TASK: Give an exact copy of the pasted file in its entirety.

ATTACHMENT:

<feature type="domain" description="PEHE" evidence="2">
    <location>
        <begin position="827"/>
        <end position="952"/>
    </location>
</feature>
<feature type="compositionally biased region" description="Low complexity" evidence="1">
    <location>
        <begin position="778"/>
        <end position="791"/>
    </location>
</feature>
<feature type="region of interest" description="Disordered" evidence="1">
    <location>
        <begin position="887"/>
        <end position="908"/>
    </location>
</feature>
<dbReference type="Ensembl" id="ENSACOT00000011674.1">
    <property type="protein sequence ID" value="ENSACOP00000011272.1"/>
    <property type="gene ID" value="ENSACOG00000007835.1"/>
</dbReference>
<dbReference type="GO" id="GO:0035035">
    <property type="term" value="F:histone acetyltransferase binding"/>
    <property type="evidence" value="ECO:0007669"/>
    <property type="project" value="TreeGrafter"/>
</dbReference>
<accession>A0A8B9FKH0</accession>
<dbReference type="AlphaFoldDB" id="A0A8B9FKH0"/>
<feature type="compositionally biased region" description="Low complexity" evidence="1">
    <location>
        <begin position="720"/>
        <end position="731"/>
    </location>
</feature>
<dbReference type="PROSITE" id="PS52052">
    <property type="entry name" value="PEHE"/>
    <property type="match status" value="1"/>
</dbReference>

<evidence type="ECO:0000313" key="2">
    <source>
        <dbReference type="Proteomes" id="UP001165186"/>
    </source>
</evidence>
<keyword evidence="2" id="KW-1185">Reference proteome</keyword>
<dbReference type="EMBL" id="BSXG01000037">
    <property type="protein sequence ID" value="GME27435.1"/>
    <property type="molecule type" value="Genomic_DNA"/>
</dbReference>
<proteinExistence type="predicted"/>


<feature type="domain" description="PEHE" evidence="2">
    <location>
        <begin position="827"/>
        <end position="952"/>
    </location>
</feature>
<feature type="compositionally biased region" description="Low complexity" evidence="1">
    <location>
        <begin position="778"/>
        <end position="791"/>
    </location>
</feature>
<feature type="region of interest" description="Disordered" evidence="1">
    <location>
        <begin position="887"/>
        <end position="908"/>
    </location>
</feature>
<dbReference type="Ensembl" id="ENSACOT00000011674.1">
    <property type="protein sequence ID" value="ENSACOP00000011272.1"/>
    <property type="gene ID" value="ENSACOG00000007835.1"/>
</dbReference>
<dbReference type="GO" id="GO:0035035">
    <property type="term" value="F:histone acetyltransferase binding"/>
    <property type="evidence" value="ECO:0007669"/>
    <property type="project" value="TreeGrafter"/>
</dbReference>
<accession>A0A8B9FKH0</accession>
<dbReference type="AlphaFoldDB" id="A0A8B9FKH0"/>
<feature type="compositionally biased region" description="Low complexity" evidence="1">
    <location>
        <begin position="720"/>
        <end position="731"/>
    </location>
</feature>
<dbReference type="PROSITE" id="PS52052">
    <property type="entry name" value="PEHE"/>
    <property type="match status" value="1"/>
</dbReference>

<evidence type="ECO:0000313" key="2">
    <source>
        <dbReference type="Proteomes" id="UP001165186"/>
    </source>
</evidence>
<keyword evidence="2" id="KW-1185">Reference proteome</keyword>
<dbReference type="EMBL" id="BSXG01000037">
    <property type="protein sequence ID" value="GME27435.1"/>
    <property type="molecule type" value="Genomic_DNA"/>
</dbReference>
<proteinExistence type="predicted"/>